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Don't Shoot, We're Praying For Your Death.


You really have to read this to see just exactly why we are losing ground and may have lost the entire war in Afghanistan:

U.S. military officials tell NBC News they had “high-level” Taliban fighters in their gunsights during a July reconnaissance flight but decided not to fire. The decision to pass on the target angered some in the military, but commanders say they have “no regrets.”

Army intelligence officers confirm the grainy black and white aerial photo taken by a Predator drone and obtained by NBC News on Tuesday shows some 190 suspected Taliban militants standing in several rows near a vehicle in an open field in Afghanistan.

The military said Wednesday that the group seen in the Predator image was likely gathered for a religious ceremony.“During the observation of the group over a significant period of time, it was determined that the group was located on the grounds of a cemetery and were likely conducting a funeral for Taliban insurgents killed in a coalition operation nearby earlier in the day,” a coalition spokesperson said. “A decision was made not to strike this group of insurgents at that specific location and time.”

Even though U.S. military officials in Afghanistan had positively identified those gathered as Taliban fighters, including some “high-level Taliban leaders,” they told NBC News they have “no regrets” in refusing to give the order to attack the gathering.

You're kidding me, right? We're giving carte blanche to almost 200 dangerous enemy combatants because they're at a funeral? What? Seriously, what? They're praying over the bodies of guys who were just busy shooting at our guys and we have them right smack dab in our sights, and we don't shoot?

What in the hell do we tell the families of the American or allied soldiers who get shot or blown apart by one of these 190 Taliban?

Does no one know how to fight a war?

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“Don't Shoot, We're Praying For Your Death.”

  1. Blogger reader_iam Says:

    They do. But they've been crippled.

    You tell me, Tak, what do we tell them? More important, tell me why this is the result of one single person and not the collective failures of collective multiples?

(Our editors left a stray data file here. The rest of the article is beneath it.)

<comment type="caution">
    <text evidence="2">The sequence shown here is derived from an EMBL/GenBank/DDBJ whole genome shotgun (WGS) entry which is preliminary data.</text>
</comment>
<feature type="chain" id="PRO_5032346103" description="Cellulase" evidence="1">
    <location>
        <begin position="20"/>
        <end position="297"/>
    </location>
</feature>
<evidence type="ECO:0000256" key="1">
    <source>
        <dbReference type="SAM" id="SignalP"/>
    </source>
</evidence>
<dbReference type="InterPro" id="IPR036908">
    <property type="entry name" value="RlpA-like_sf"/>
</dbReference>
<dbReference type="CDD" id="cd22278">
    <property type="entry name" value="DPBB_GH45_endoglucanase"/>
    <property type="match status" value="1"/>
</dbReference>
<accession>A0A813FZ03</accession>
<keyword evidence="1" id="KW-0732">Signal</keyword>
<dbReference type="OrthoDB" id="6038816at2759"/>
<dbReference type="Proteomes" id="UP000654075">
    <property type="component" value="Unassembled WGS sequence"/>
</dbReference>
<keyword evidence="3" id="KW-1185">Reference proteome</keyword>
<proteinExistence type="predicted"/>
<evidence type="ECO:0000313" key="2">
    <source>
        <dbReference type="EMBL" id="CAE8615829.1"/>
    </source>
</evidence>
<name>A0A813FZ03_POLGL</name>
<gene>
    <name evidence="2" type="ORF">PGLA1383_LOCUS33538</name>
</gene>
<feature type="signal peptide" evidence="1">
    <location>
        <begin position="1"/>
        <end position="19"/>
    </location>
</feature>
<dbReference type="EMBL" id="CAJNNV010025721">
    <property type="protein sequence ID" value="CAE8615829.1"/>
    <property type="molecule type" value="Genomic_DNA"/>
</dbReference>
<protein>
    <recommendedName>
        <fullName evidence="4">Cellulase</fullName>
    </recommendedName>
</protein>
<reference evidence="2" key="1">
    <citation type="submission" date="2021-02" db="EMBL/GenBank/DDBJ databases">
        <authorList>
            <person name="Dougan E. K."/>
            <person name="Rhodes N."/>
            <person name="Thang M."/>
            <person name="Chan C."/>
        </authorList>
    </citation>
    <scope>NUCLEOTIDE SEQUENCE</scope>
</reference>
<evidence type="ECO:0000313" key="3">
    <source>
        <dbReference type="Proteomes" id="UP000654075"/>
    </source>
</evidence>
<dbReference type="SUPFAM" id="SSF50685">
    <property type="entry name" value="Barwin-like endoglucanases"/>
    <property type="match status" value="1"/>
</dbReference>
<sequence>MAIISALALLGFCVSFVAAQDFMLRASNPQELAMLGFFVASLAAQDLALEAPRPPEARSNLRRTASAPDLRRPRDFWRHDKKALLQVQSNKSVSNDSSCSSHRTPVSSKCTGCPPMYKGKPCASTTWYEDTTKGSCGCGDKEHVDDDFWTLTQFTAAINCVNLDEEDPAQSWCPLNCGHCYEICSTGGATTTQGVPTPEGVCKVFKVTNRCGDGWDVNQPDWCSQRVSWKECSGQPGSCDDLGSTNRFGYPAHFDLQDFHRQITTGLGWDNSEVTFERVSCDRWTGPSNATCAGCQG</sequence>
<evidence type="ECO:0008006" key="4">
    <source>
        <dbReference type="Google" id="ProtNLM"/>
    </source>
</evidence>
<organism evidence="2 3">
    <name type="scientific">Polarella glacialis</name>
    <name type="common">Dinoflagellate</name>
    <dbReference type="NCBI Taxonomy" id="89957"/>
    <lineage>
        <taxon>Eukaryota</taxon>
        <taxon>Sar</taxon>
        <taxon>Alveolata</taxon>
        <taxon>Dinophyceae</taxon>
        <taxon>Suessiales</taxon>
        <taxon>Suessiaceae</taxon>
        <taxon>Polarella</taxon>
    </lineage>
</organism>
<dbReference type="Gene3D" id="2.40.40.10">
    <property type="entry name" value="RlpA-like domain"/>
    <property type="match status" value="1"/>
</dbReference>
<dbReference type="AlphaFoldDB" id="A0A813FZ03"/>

Before you fire off, read your own post. Look at the reason that you chose to bold for the hold-off. Consider it.

    And I repeat: tell me why this is the result of one single person and not the collective failures of collective multiples?

  2. Anonymous kilroy Says:

    I am not speaking for anyone else, if any of these people are free to kill another day that is the definition of incompetence.

    Again a simple cost profit ratio. Possibly the political cost of taking them out at that point in space and time was greater then the profit. What we have the potential for (but not currently the capability) is to take them as the leave, track them etc. More troops would create that capability.

    If the case is that they are free to attack another day, then frankly there are a few people who individually have the power to deploy more troops. The Commander in chief has the ultimate power to require more troops. The CIC & SOD also have the power to remove incompetence from the command chain. The reason Nato is running the show is because we don't want to pay for the continuing cost alone. I also believe that a U.S. Commander is in charge of the operation.

    The considered lack of action is by definition an action.

    Continued actions that allow for more loss of lives and treasure is a metric for competence.

  3. Blogger M. Takhallus. Says:

    RIAM:
    I don't know who put toegther these rules of engagement, so I don't know the specifics of who is at fault.

    I do think we've become mawkish and sentimental as a people. I think we've become too convinced of our own moral superiority. I also think people don't read history so they don't really know the prices we've paid and the crimes we've committed to be where we are today. And I suspect in this case we'll find some religiosity playing a role as well.

    I feel like I'm becoming the moderate blogosphere's warmonger and obviously that's not a fun role to play. I just don't know when war stopped meaning 'kill the enemy.'

    This disconnect is bipartisan. Both sides don't get it. The Right talks tough but has no follow-through, like a bunch of barroom loudmouths. They talk tough and punch like pussies.